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Labour and Love: What is Life Like as a Brass Band Musician?

Behind the Scenes: A Peek into the Brass Band World

Liv Appleton, Flugel Player with the Wingates Band

Whether it's workmates asking about my plans for the weekend, relatives enquiring about my hobby or the topic of 'what I do in my spare time' popping up in small talk - explaining what it's like playing in a brass band to someone who isn't in the community is surprisingly difficult! I speak for our entire community when I say that it is rare (if at all) for the wonderful world of brass bands to be depicted accurately in the media. Even our beloved 'Brassed Off', which is the closest to an accurate representation, doesn't quite get it quite right. As much as I would love to play the finale from the William Tell Overture at the national finals - that isn't going to happen.

I digress.

For non-banders, playing in a band is seen as a hobby (read as: a pastime used to relax and unwind away from work). So, naturally when a lot of your time is taken up by playing in a band and you have to explain that you 'can't just miss the Regionals contest' or 'yes, missing one rehearsal to go out on the razz would be a bit of a big deal actually' - it's met with a little bit of confusion.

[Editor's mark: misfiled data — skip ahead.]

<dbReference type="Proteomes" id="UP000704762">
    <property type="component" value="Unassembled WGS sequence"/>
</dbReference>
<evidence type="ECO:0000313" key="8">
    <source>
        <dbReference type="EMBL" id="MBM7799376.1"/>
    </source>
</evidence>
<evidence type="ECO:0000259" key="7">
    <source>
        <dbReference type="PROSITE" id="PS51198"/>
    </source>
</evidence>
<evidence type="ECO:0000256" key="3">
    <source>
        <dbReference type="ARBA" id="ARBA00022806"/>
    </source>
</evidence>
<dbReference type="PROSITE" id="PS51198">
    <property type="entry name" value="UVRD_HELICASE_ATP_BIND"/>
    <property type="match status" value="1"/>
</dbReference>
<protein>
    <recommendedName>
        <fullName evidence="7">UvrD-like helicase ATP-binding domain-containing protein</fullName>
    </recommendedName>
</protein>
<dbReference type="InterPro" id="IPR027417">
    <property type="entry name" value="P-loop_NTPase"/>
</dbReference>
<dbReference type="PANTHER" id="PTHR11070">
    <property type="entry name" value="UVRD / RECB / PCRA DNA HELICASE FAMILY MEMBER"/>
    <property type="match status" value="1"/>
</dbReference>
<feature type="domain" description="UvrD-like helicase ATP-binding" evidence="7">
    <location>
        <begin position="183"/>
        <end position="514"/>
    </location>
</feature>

So, if you know someone who plays in a brass band, you're looking to start getting into a band yourself or you (like me) find it difficult to illustrate what life is like in our little community to non-banders - this blog is for you!

Let's open the doors to the brass band world and show you the real day-to-day reality of being a brass band musician.

The Routine of a Brass Band Musician

Of course, every bander's routine is different, dependent on their work and home situation and what their respective band expects of them. However, having played for a few different bands over my (almost) 20 year career in banding, the routine has been mostly the same. So, I shall use my routine playing with the Wingates Band as an example of the average life of a brass band musician!